澳洲Australia property Polish floor boards throughout, or carpet
在澳大利亚 Hi Guys, Ive found a property that has mentioned two payments coming up of $1400 to apparently top up the admin fund and 2 have just been paid. Im looking at a financial statement (basically a balance sheet) for the strata and its all a bit Hi all, I currently have a PPOR and 10K cash in the bank which I plan to use as a deposit for a IP early next year. Is it possible for me to place this into my PPOR loan and then redraw the 10K when Im ready for the IP and then claim the int
What adds more value, fllor boards throughout, or with carpet in the bedrooms?
I think it would be a lot easier for me to do the floor boards and carpet, as I can do one lot (kitchen and living room) of floor boards and one lot of carpet. The way my house is I would have to do the floor boards in two lots for the whole house. And that may not be cost effective. Where as second hand carpet is cheap, but effective.
And can I do the process over time, ie rip carpet up, strip underlay, do the nails etc over a few weeks (at night)?
Around Canberra, the PMs tell me that tenants prefer carpets in bedrooms.
I certainly agree with that, most of us have been tenants at some stage, its a lot more practical.
A lot of people though in Qld seem to like the floor boards ploished throughout. I personally don't. But I am going for capital gains not a yield (Im selling this house) so its a cost versus return thing.
Will polished throughout bring that much more value?
If it's a rental property, I'd suggest contacting your PM to see what tenants are preferring to rent.
if it is for re-sale, to get top dollar I'd go for polished boards throughout (assuming your home has timber flooring you can just polish up, keeping the costs down)... but again it has to suit the home & area, ie. from what I hear in Canbera people may have a preference for carpet... although I love nice timber floors & so do many others out there due to its durability (compared to carpet) & easy to maintain/clean...
Good luck with this...
I guess at the end of the day, polished floor board throughout will work out cheaper than even used carpet anyway (DIY)
Its a small Queenslander/Cottage, so its not a huge job, but polishing is always time consuming and messy.
Has anyone done the prep work over time, ie come home from work every night and spent an hour or so scraping the underlay or doing the nails? I cant see why not, but I think it best to be careful around wet areas where the water may spoil the wood before being done.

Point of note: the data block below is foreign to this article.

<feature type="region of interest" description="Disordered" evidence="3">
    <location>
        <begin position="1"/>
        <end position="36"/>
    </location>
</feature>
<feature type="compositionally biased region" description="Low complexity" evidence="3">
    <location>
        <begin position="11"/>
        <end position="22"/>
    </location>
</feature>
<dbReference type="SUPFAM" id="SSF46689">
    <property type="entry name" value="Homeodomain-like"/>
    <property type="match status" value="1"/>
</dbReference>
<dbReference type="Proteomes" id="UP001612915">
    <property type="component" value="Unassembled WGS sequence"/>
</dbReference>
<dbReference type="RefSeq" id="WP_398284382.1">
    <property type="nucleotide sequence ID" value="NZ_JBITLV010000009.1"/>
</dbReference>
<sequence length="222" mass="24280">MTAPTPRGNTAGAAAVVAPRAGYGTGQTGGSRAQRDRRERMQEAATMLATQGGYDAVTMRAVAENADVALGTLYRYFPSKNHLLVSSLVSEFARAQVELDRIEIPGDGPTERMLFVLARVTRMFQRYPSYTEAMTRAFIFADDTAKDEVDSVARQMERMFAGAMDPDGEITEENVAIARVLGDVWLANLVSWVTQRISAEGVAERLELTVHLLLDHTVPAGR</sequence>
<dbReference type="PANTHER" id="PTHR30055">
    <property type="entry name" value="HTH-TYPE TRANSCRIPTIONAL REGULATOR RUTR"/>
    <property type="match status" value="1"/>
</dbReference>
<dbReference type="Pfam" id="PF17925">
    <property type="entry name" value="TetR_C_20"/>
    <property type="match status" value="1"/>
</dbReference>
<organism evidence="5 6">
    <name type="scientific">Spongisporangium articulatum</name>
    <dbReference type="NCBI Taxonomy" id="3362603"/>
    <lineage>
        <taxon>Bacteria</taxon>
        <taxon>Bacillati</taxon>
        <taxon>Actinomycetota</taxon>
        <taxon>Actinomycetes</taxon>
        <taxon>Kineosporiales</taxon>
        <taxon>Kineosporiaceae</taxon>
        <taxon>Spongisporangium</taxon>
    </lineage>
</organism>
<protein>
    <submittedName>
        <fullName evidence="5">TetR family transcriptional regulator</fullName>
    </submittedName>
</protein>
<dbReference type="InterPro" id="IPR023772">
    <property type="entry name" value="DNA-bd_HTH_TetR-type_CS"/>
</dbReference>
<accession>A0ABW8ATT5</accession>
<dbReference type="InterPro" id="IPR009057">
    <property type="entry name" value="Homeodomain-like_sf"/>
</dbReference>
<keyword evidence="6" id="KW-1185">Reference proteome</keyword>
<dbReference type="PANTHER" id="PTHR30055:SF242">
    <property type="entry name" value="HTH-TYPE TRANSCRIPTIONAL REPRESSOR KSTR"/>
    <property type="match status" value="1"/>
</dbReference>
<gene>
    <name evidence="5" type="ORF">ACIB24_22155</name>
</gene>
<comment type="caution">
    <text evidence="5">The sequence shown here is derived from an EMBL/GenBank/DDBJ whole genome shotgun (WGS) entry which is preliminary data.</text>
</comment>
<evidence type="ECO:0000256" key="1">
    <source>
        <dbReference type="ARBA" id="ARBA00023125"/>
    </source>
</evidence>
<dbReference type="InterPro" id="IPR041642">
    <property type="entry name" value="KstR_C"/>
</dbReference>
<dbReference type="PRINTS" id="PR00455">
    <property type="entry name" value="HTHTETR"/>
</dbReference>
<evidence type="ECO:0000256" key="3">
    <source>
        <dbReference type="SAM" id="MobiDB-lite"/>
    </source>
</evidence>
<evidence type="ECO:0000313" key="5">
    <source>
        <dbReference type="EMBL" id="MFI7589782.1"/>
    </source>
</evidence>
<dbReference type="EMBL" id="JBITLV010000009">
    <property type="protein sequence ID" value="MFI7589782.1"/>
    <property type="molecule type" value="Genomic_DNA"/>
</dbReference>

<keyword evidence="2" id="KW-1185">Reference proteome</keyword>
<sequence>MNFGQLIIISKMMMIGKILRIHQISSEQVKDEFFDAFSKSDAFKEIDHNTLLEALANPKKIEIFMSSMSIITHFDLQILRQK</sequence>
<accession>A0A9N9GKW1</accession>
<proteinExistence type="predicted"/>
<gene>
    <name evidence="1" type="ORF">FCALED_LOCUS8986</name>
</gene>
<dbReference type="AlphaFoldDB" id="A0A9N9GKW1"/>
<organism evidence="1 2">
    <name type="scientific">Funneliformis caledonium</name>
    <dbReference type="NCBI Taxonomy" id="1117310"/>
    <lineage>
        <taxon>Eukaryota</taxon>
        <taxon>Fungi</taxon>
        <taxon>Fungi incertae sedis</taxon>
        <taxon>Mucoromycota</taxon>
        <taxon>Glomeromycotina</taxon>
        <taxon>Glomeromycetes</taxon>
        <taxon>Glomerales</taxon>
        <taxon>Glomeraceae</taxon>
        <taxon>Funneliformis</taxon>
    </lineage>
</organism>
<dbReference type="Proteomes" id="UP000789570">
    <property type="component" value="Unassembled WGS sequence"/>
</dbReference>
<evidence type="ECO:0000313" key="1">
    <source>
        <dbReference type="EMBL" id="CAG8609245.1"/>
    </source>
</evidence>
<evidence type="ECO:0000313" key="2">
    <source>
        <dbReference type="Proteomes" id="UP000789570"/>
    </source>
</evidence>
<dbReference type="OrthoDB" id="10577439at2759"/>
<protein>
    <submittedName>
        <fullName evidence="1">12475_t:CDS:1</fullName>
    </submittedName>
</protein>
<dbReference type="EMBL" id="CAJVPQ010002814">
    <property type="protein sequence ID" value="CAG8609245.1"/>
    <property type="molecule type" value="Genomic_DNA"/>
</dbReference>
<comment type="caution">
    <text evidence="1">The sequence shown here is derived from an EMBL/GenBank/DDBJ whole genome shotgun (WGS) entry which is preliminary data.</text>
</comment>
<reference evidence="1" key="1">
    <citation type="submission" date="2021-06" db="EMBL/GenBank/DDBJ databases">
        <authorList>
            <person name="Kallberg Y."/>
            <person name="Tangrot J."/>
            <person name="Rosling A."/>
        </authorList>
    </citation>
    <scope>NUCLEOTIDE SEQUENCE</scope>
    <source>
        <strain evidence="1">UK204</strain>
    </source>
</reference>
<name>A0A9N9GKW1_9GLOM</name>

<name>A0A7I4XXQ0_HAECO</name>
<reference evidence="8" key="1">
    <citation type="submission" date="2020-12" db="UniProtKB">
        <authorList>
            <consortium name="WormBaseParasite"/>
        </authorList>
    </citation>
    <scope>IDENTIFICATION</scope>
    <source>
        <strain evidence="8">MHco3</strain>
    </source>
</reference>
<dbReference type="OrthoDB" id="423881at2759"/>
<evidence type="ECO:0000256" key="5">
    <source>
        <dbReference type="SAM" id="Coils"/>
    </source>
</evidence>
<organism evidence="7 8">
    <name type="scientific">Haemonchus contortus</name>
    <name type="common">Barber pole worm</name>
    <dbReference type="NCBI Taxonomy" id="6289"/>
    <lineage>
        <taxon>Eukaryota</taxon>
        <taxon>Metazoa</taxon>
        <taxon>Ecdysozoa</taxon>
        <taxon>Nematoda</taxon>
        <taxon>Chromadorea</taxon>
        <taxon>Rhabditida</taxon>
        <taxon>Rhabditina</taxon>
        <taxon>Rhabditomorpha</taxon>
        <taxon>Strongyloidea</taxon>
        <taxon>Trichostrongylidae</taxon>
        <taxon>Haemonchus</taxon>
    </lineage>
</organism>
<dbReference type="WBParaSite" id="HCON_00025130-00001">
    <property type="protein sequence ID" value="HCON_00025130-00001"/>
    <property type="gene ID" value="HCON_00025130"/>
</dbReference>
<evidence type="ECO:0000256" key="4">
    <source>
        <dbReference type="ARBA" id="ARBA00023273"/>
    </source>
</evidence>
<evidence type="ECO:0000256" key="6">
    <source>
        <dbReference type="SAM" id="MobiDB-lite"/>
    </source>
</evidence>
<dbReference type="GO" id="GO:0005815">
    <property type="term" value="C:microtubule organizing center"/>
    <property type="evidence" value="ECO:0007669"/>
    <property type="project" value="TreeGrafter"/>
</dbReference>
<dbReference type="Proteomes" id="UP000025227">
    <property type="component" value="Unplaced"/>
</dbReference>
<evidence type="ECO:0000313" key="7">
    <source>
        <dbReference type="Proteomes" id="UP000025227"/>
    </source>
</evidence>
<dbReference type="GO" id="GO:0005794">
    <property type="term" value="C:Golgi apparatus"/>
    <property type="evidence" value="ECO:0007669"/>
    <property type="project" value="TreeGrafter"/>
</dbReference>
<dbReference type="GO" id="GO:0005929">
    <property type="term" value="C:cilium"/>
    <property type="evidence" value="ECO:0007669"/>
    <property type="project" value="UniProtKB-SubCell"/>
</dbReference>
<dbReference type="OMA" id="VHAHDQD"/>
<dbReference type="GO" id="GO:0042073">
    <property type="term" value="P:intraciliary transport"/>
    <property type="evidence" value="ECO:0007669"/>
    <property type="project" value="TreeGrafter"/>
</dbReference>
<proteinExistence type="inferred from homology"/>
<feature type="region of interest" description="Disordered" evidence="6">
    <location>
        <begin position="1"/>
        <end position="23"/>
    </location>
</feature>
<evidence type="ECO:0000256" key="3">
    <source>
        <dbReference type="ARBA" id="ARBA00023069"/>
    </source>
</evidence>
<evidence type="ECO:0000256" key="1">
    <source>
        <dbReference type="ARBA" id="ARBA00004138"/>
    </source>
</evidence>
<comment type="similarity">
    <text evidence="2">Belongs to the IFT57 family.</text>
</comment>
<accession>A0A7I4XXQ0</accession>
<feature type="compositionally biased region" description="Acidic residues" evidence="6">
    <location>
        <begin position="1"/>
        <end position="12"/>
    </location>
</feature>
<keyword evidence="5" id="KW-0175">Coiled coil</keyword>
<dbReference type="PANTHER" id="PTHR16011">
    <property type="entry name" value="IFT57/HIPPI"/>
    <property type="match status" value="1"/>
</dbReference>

well seeing it is in Qld, floorboards would be the best bet... but in terms of wet areas, I'd still go for tiles, as water will eventually seap through &/or may have already have seeped through & the tiles would cover it up well prior to sale (as if the timber in the bathroom is stained due to water seeping & strong enough, just whack some cement sheeting over it & stick the tiles with some adhesive & just grout it up, baths don't need many tiles as there isn't much floor space)...
In terms of doing that yourself in the evenings, I did one room like that after work (an IP that had on room un-polished) & worked fine, ensure you have adequate lighting though especially when applying the polish to ensure you get a good cover... for a large area (whole house in your case) though if you want to maximise your returns, you may consider paying someone to do it for you as the professional job always looks better (assuming you haven't attempted it yourself)
In cold locations, carpet is better (warmer).
In warm locations polished floorboards.
In primarily Muslim areas, tiles.
After checking out the cost of polishing floorboards, carpet may prove competitively priced. Also the floorboards have to be in decent nick.
our last place had to be tiled as the floorboards were not good enough to come up well polished.
asthmatics generally prefer floorboards.
If the floorboards don't have insulation under them you may get drafts.